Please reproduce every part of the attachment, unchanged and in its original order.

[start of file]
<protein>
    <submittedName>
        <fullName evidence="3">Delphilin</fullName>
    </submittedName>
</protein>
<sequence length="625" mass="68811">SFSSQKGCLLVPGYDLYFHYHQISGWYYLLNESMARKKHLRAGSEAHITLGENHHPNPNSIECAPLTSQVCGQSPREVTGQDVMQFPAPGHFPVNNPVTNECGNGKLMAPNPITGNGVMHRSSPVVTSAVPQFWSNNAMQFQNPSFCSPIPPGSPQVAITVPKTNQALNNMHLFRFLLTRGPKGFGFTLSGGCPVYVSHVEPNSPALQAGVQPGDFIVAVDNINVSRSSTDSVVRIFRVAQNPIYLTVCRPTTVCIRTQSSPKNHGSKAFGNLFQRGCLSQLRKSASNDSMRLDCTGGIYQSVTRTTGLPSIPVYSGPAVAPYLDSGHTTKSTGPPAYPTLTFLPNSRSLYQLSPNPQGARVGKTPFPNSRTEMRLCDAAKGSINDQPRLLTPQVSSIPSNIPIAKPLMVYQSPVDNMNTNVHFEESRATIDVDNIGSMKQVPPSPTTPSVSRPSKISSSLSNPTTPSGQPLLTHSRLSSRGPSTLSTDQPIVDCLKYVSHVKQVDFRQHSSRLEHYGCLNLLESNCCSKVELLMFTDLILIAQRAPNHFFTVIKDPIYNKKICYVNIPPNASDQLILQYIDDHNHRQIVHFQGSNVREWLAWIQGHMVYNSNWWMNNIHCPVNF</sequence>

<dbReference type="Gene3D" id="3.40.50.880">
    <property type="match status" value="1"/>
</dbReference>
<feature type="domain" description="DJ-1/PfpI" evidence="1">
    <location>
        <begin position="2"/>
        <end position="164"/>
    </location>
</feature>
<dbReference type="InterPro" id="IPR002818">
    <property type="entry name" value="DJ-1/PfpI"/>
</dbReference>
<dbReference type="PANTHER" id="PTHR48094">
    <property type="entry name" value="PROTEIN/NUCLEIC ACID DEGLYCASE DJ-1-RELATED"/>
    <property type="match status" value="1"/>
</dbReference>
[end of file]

<protein>
    <submittedName>
        <fullName evidence="3">Delphilin</fullName>
    </submittedName>
</protein>
<sequence length="625" mass="68811">SFSSQKGCLLVPGYDLYFHYHQISGWYYLLNESMARKKHLRAGSEAHITLGENHHPNPNSIECAPLTSQVCGQSPREVTGQDVMQFPAPGHFPVNNPVTNECGNGKLMAPNPITGNGVMHRSSPVVTSAVPQFWSNNAMQFQNPSFCSPIPPGSPQVAITVPKTNQALNNMHLFRFLLTRGPKGFGFTLSGGCPVYVSHVEPNSPALQAGVQPGDFIVAVDNINVSRSSTDSVVRIFRVAQNPIYLTVCRPTTVCIRTQSSPKNHGSKAFGNLFQRGCLSQLRKSASNDSMRLDCTGGIYQSVTRTTGLPSIPVYSGPAVAPYLDSGHTTKSTGPPAYPTLTFLPNSRSLYQLSPNPQGARVGKTPFPNSRTEMRLCDAAKGSINDQPRLLTPQVSSIPSNIPIAKPLMVYQSPVDNMNTNVHFEESRATIDVDNIGSMKQVPPSPTTPSVSRPSKISSSLSNPTTPSGQPLLTHSRLSSRGPSTLSTDQPIVDCLKYVSHVKQVDFRQHSSRLEHYGCLNLLESNCCSKVELLMFTDLILIAQRAPNHFFTVIKDPIYNKKICYVNIPPNASDQLILQYIDDHNHRQIVHFQGSNVREWLAWIQGHMVYNSNWWMNNIHCPVNF</sequence>

<dbReference type="Gene3D" id="3.40.50.880">
    <property type="match status" value="1"/>
</dbReference>
<feature type="domain" description="DJ-1/PfpI" evidence="1">
    <location>
        <begin position="2"/>
        <end position="164"/>
    </location>
</feature>
<dbReference type="InterPro" id="IPR002818">
    <property type="entry name" value="DJ-1/PfpI"/>
</dbReference>
<dbReference type="PANTHER" id="PTHR48094">
    <property type="entry name" value="PROTEIN/NUCLEIC ACID DEGLYCASE DJ-1-RELATED"/>
    <property type="match status" value="1"/>
</dbReference>